Title: The Fountainhead

Author: Ayn Rand

Published: 1943

Rating: 3.5/5




This modern classic is the story of intransigent young architect Howard Roark, whose integrity was as unyielding as granite…of Dominique Francon, the exquisitely beautiful woman who loved Roark passionately, but married his worst enemy…and of the fanatic denunciation unleashed by an enraged society against a great creator. As fresh today as it was then, Rand’s provocative novel presents one of the most challenging ideas in all of fiction—that man’s ego is the fountainhead of human progress…

(courtesy of Amazon)


I’m going to throw out a slightly unpopular opinion and say that I actually really liked this book. I won’t say loved, but I’m definitely more fond of it than what most people seem to be. Almost all of the reviews I’ve read of The Fountainhead have been negative in some way. I will concede that there are bad parts of the novel as well as good parts.

What most people seem to latch onto is *spoiler alert* the rape scene. No, I don’t condone rape. Yes, it is a horrible act that I despise with every fiber of my being. But for the sake of fiction and its ability to show us worlds and introduce us to aspects of life that broaden our world view, I understand its place in this novel.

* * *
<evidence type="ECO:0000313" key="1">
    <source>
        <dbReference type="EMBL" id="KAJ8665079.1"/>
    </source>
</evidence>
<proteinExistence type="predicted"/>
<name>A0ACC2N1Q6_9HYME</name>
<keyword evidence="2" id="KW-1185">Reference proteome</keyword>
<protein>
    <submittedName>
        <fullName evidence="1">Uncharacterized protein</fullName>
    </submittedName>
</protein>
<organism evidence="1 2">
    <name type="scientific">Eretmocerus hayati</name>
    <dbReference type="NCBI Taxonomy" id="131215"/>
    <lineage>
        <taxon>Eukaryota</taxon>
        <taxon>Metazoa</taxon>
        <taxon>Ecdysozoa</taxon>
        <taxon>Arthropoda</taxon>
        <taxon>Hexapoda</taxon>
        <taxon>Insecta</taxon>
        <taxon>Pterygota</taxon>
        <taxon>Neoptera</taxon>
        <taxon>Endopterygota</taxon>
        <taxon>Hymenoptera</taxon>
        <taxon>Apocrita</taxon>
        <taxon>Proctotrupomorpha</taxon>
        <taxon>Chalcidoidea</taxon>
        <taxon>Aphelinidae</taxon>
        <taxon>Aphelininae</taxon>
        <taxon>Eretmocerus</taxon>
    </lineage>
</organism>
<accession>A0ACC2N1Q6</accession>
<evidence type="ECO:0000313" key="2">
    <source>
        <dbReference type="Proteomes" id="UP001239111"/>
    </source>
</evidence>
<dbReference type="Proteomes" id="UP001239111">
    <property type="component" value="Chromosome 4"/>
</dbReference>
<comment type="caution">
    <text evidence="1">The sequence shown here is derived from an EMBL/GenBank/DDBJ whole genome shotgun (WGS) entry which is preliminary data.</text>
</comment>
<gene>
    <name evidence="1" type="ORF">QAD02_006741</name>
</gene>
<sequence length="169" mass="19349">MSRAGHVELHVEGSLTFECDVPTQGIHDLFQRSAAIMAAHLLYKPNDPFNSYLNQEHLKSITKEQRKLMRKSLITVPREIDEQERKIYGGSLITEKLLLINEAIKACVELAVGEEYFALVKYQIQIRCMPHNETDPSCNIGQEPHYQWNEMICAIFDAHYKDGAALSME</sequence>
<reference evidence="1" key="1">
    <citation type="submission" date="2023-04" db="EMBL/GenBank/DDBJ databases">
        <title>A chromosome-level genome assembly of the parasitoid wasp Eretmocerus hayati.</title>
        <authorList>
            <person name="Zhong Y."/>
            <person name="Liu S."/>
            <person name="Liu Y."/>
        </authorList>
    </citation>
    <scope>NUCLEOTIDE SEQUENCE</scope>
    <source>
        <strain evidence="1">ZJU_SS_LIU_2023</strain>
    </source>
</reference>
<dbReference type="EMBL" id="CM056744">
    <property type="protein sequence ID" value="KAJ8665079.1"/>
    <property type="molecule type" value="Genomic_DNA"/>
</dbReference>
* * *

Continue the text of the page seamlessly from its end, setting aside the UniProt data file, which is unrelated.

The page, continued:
Howard and Dominique’s relationship was violent from the very beginning. They say it’s a thin line between love and hate, and their relationship is proof of that. Dominique was terrified to let herself actually be happy, and that’s something that I believe a lot of people can relate to.

Howard refused to let anything or anyone sway his convictions, and that terrified the rest of the world. They were used to “yes-men” who did everything because they believed others would approve. Howard only did what he believed in. He created buildings with the same passion that artists paint canvases, authors write books, and vocalists sing songs. True passion and happiness scares people who don’t know what they truly want or who they are without their dependence on others, whether they realize it or not.

I won’t give any more spoilers from the novel, just know that if you undertake this story you must enter it with an open mind. Be willing to spend time understanding the long sentences and psychological and philosophical statements made. Be ready to despise characters and love them. If you let it, it does everything a great book should: shows you new world views and new experiences, evokes emotions, and enwraps you in a story that takes you to places you never would have thought you wanted to go.


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